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Vin Crosbie on the Imminent Death of Newspapers

If you love newspapers, reading Vin Crosbie’s well researched essay on the imminent death of newspapers will break your heart. He predicts, backed up by numbers, that just as horses disappeared from the streets of America almost overnight so will newspapers.

I guess the best place to start is with his speech he made at the Second Annual Global Conference on Individuated Newspapers back in June. Then we will look at what he wrote this week. In his June speech, he said in part:

More than 1.3 billion people are gravitating to whatever … matches their individually unique mix of interests. They’re gravitating away from Mass Media and its one-size-fits-all attempt at satisfying 1.3 billion unique mixes of interests.

I’ll say it again: billions of people are gravitating online to find much more relevant matches of their interest than the traditional practices of Mass Media can give them.

The analog printing press, now more than 500 years old, cannot provide each of us what we want. The Internet can. Crosbie says:

The reason why Google and Yahoo! are the most used sites online is because people are hunting and gathering to find the topics that match their myriad and individual specific interests….

And those billions of people are gravitating away from generic, analog products that deliver the same mix of news to everyone. They’re moving away from the analog newspaper.

And going online is not helping, Crosbie told the audience back in June:

let’s look only at The New York Times, the premier among … 100 American dailies. The average visitor to its Web site … spent less time on the site all month than the average reader of the Times’ newsprint editions spends in a day. The figures for most other American dailies are even worse.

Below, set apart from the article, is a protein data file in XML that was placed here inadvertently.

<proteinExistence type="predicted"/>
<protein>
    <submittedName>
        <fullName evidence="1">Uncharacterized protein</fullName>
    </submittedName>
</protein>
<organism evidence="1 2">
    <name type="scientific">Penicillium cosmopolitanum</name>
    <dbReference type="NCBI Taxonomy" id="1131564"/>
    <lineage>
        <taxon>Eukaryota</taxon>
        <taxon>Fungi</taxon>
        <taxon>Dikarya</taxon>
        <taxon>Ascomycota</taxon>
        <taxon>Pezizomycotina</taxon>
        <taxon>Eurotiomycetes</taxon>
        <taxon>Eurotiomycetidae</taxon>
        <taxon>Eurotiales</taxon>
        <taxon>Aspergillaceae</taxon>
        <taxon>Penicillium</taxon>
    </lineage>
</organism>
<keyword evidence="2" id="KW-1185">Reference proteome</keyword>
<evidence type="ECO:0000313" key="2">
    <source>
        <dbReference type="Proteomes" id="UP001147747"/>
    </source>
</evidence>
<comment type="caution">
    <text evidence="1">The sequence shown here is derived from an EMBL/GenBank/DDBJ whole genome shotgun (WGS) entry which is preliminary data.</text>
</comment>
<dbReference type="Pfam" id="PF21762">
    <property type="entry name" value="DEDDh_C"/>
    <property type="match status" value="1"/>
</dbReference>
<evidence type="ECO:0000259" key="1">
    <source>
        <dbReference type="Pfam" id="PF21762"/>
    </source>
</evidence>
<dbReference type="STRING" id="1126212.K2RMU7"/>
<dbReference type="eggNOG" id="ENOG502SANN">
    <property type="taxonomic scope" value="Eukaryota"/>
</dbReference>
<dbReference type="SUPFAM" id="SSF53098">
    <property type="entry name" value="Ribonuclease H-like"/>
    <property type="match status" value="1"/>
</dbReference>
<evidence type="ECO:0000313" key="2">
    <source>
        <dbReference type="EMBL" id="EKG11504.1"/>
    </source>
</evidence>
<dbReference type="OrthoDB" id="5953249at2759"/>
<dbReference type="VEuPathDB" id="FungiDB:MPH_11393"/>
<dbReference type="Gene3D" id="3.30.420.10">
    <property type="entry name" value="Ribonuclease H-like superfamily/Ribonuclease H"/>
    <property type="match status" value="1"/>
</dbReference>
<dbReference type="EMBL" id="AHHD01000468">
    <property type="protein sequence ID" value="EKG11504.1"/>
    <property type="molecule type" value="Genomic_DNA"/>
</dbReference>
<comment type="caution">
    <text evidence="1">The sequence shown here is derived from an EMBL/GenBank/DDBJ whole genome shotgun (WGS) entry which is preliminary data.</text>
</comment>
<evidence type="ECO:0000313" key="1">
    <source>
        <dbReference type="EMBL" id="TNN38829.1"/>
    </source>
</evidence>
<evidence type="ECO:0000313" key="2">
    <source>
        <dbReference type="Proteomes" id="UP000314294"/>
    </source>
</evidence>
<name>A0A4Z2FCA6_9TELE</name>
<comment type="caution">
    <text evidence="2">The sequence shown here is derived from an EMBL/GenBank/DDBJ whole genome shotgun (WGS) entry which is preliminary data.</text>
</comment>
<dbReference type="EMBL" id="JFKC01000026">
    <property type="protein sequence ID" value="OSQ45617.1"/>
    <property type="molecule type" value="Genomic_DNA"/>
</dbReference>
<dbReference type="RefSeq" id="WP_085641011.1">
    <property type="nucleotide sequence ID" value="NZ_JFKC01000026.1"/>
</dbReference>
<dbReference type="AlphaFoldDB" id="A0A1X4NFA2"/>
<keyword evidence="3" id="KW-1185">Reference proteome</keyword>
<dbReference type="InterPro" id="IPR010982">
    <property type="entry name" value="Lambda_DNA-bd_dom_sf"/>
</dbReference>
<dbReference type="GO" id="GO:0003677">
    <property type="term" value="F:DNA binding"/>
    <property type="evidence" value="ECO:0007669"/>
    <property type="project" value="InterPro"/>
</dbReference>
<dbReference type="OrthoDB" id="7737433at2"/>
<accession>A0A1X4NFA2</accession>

His perscription for change:

publishers must stop using only analog editorial practices and immediately begin adopting the technologies of mass customization. All of those technologies now exist. The pieces of technology are there, the publishers merely need to adopt and assemble them.

Okay that was in June, here is Crosbie this week on the fate of newspapers, it is just part of his essay fully supported by extensive numerical evidence:

More than half of the 1,439 daily newspapers in the United States won’t exist in print, e-paper, or Web site formats by the end of next decade. They will go out of business. The few national dailies — namely USA Today, The New York Times, and The Wall Street Journal — will have diminished but continuing existences via the Web and e-paper, but not in print. The first dailies to expire will be the regional dailies, which have already begun to implode. Those plus a very many smaller dailies, most of whose circulations are steadily evaporating, will decline to levels at which they will no longer be economically viable to publish daily. Further layoffs of staffs by those newspapers’ companies cannot avoid this fate – not so long as daily circulations and readerships continually and increasingly decline. (Layoffs are becoming little more than the remedy of bleeding that was used in attempts to cure ill patients during the 18th Century and cannot restore the industry’s health.)

It gets worse:

‘Hyperlocal’ news startup companies, whose services will be delivered not on newsprint but online, might replace many small dailies, but not most, and certainly not before the printed products’ demise. The deaths of large numbers of daily newspapers in the U.S. won’t cause a new Dark Age but will certainly cause a ‘Gray Age’ for American journalism during the next decade. Much local and regional news won’t see the light of publication.

Crosbie will be writing more in the coming days at his site, but alas this sentence is the one that I find the most depressing:

I’ll outline what the American daily industry might have done to avoid its demise.

Might have done, as if it is too late already.

2 Responses to “Vin Crosbie on the Imminent Death of Newspapers”

  1. Periodismo Ciudadano Says:

    [...] Witt, principal voz de PJNet (Public Journalism Network,) ha compilado algunos de los artículos, discursos y ensayos recientemente publicados por Vin [...]

  2. Notes from a Teacher: Mark on Media » Watching the demise of the newspaper Says:

    [...] to Vin’s piece (part two in the series is promised for tomorrow; part three next week). Len Witt wrote: If you love newspapers, reading Vin Crosbie’s well researched essay on the imminent death of [...]